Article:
‘Happiness is in short supply,” says Monique King-Viehland, principal and founder of Obsidian Development, a community and economic development firm based in Trenton. Those words are motivation to King-Viehland, who left behind a successful career to start her own business.
“It’s scary to step out on your own,” she says, “but I’ve been thinking about the idea for quite a while. Things are going well, given the short amount of time.” King-Viehland is now building on more than a decade of experience in community and economic development. Previously she was president and chief executive officer of Campus Gateway Development Inc., a subsidiary of NJIT, where she was responsible for the implementation and management of the Campus Gateway Redevelopment Project, a $1.3 billion project aimed at transforming the neighborhood around the New Jersey Institute of Technology. King-Viehland managed the project from pre-development through groundbreaking.
King-Viehland will one of the moderators at New Jersey Future’s ninth annual Redevelopment Forum on Friday, March 14, from 8 a.m. to 4 p.m. at the Hyatt in New Brunswick. New Jersey Future (www.njfuture.org) is a nonprofit, nonpartisan organization that promotes responsible land use policies, with the goal of revitalizing cities and towns, protecting the land, providing transportation choices, expanding access to safe and affordable neighborhoods, and helping stimulate the economy.
The forum is NJ Future’s biggest event of the year and brings together state officials, citizen activists, development professionals, architects, attorneys, planners, business leaders, students, and others. Seth Pinsky, who from 2008 to 2013 served as president of the New York City Economic Development Corporation (NYCEDC), will deliver the keynote address at the luncheon.
King-Viehland will moderate a session on local approaches downtown economic revitalization, “It was an honor to be asked to moderate,” she says. “The panel is tremendous.” The session will include Steve Leeper from 3CDC in Cincinnati, Susan Mosey from Midtown Detroit Inc., and Dan Baudouin from the Providence Foundation. They will share their experiences from their cities, and offer insight on how to create thriving downtowns in New Jersey municipalities.
King-Viehland says the forum is attended by nearly 500 people, and “is a great opportunity to learn from each other” in the form of real world experience that can help create sustainable redevelopment in New Jersey.
“We can’t replicate everything here in New Jersey,” King-Viehland says, “but we can take some of those lessons back. Any opportunity to learn from places that are getting it right is good.”
King-Viehland mentions Detroit, in particular, as one of the cities that developers in New Jersey should be watching. “There’s lots of good work in Detroit, a lot of innovation.” She also says there are “great examples in West Philadelphia, too. They don’t stop looking at other cities. There’s lots of professional growth.”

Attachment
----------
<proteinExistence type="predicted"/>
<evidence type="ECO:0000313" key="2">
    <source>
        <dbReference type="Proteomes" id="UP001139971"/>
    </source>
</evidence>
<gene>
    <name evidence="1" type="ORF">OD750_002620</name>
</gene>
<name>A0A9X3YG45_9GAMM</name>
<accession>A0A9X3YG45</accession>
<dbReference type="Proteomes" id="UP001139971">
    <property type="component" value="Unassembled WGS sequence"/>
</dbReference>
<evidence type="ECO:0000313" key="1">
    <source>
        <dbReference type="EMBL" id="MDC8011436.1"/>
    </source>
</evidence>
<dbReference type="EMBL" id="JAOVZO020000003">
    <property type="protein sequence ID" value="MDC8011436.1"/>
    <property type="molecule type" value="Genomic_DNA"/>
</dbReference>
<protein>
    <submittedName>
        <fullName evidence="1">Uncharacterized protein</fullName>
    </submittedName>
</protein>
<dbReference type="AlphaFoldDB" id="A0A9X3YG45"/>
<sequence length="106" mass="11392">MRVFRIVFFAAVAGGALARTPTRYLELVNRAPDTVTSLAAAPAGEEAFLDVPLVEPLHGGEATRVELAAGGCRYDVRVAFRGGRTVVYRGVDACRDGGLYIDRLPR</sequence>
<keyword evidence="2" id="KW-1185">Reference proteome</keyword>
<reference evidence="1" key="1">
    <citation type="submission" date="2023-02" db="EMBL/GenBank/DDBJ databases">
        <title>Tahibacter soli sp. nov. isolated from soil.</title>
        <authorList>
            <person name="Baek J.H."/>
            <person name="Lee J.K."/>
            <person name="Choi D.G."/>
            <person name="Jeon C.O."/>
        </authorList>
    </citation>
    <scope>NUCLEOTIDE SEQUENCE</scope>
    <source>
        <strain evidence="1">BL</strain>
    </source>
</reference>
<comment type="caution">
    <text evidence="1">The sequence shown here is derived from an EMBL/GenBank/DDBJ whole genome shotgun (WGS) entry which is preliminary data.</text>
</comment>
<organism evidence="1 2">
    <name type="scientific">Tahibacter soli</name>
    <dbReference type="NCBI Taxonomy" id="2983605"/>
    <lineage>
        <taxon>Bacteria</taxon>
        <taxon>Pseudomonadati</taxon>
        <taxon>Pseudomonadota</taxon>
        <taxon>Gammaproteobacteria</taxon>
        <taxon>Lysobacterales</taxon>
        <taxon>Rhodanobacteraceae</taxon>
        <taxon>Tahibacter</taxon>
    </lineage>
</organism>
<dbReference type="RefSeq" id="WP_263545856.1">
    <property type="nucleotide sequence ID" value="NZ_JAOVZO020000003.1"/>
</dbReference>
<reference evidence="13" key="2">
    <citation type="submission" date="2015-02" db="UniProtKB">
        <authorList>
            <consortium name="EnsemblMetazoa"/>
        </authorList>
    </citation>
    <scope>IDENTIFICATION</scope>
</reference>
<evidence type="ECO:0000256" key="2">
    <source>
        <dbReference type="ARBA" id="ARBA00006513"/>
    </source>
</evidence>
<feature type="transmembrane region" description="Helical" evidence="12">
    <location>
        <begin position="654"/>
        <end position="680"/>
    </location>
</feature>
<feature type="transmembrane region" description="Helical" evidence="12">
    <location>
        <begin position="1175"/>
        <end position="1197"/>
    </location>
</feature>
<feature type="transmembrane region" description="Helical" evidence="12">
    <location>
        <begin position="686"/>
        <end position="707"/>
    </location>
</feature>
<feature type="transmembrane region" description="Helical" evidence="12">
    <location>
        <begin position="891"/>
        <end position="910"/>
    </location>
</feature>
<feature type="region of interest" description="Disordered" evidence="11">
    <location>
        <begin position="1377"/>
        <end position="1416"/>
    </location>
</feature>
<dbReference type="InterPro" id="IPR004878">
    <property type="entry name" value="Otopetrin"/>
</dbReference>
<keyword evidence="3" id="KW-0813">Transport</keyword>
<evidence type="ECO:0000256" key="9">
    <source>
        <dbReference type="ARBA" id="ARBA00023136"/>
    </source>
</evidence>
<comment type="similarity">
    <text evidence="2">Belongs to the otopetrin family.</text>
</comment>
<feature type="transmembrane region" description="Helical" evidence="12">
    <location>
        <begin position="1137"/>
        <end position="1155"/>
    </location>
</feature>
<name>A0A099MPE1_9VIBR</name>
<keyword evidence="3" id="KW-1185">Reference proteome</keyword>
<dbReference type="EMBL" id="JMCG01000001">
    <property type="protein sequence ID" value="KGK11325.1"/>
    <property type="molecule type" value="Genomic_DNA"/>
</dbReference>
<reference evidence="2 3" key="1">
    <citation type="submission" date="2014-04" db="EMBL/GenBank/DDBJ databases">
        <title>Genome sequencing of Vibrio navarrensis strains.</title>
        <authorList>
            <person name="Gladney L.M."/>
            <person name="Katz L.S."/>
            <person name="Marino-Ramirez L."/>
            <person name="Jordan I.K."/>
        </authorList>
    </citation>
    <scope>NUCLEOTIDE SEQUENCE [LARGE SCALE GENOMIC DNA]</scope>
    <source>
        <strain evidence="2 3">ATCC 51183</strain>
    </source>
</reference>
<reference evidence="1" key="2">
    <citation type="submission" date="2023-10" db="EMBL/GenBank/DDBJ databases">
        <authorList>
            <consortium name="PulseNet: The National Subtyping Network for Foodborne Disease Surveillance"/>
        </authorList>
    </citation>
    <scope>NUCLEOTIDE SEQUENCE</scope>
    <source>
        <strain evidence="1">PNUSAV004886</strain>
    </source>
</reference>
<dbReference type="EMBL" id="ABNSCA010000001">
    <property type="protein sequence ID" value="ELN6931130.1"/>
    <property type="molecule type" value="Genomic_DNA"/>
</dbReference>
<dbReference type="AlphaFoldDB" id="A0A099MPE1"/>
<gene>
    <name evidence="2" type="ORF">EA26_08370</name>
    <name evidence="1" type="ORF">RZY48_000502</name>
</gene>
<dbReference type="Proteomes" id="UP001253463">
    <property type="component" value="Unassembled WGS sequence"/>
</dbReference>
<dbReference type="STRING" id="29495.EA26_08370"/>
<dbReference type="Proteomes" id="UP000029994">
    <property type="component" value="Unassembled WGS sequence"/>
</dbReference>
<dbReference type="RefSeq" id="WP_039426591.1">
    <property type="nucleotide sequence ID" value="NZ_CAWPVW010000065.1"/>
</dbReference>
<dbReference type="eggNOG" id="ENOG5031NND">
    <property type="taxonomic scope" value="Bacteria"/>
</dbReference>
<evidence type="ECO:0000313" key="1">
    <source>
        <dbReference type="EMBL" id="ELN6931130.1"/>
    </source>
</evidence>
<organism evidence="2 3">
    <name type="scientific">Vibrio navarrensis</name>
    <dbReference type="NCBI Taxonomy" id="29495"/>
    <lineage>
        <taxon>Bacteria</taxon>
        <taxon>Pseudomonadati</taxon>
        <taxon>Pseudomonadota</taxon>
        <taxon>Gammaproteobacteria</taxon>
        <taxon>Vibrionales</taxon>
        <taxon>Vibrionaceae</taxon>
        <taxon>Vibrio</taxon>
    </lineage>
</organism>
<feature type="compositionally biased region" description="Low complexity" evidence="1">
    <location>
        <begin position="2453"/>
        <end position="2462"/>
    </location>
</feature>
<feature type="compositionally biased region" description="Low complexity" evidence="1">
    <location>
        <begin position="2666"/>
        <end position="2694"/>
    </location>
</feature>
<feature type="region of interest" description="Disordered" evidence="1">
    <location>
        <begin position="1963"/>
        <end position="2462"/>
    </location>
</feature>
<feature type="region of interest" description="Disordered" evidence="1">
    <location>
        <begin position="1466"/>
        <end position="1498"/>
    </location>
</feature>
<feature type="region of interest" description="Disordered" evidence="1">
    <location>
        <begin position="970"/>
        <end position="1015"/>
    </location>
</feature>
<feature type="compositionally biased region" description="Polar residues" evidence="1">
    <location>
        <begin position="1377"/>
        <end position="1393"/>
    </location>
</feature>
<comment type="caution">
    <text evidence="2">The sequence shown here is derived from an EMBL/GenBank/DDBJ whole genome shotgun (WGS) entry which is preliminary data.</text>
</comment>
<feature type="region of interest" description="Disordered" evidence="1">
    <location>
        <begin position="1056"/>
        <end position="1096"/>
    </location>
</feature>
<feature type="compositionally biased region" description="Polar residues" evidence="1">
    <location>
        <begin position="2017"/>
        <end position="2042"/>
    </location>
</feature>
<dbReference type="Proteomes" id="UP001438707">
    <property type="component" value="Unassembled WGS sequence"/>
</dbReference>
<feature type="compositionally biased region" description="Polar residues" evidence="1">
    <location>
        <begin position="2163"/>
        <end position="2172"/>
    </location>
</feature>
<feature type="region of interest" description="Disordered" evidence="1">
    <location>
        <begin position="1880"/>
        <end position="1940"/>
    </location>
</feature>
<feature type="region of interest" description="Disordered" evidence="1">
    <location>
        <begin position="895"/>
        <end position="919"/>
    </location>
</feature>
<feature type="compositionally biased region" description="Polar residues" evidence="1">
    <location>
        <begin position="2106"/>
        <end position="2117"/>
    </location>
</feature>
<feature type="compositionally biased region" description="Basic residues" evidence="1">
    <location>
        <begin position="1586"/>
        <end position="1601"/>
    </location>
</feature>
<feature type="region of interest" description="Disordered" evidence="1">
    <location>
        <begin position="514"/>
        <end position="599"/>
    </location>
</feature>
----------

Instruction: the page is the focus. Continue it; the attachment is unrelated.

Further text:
King-Viehland’s focus and determination helped to get the NJIT project turned around in record time. “A lot of people worked really hard. And students love it. It’s the best housing on campus,” King-Viehland says. “We’ve got a lot of students living in Newark, and I hope they become long-term citizens of Newark. That’s the goal,” she says.
Obsidian Development still consults for NJIT, “but I work on my schedule now,” King-Viehland says. And she’s hoping she can build on her successes in Trenton. She is excited about the local development potential. “Right now is a good time for the city. Clearly we’re in flux, but we have a great opportunity to move forward,” King-Viehland says.
“The last four years have been tough, but now we have some breathing room.” Trenton’s mayor, Tony Mack was found guilty in February on six counts of bribery and extortion after a five-week trial in federal court. Mack was removed from office by a state judge after he refused to resign.
King-Viehland’s interest in Trenton is personal. She grew up on Cuyler Avenue in the city’s East Ward, in the tough Wilbur neighborhood; she is the daughter of a single mother. From Ewing High School King-Viehland went off to Smith College in Northampton, Massachusetts, graduating with honors. She earned a master’s degree in 2001 from Carnegie Mellon’s John Heinz III School of Public Policy and Management.
While in graduate school she took classes with some adjunct professors with jobs in her field; they had practical, real world experience in Pittsburgh, and she said it was a pivotal learning opportunity. “Sometimes they brought their work into the classroom and asked us for our opinions,” she says. She said the hands-on approach was instrumental. “Because of that, I really know how to get into the deal.”
Though living out of state, she was never far removed from her hometown. “But I always knew I’d come back to Trenton,” she says. Her mother, Donna, got sick and King-Viehland came back home to take care of her in 2006. She speaks adoringly of her mother: “She talks to everyone, and calls everyone ‘sugar.’ And, everyone calls me ‘Donna’s daughter.’” Her mom has since recovered and lives in Lawrence Township now. “I owe her. I was very aware of what she sacrificed,” King-Viehland says.
King-Viehland, and her husband, Brian, an architect, and their kids live in Trenton’s West Ward. She has a son, Sekou, 5, and daughter, Zora, 3. Now living and working in the same community, a circumstance that organizations such as New Jersey Future are trying to encourage, she looks back with few regrets about her former workstyle. “Sometimes I went entire days without seeing the kids. I was leaving for Newark at 5 in the morning and not getting home until everyone was in bed.”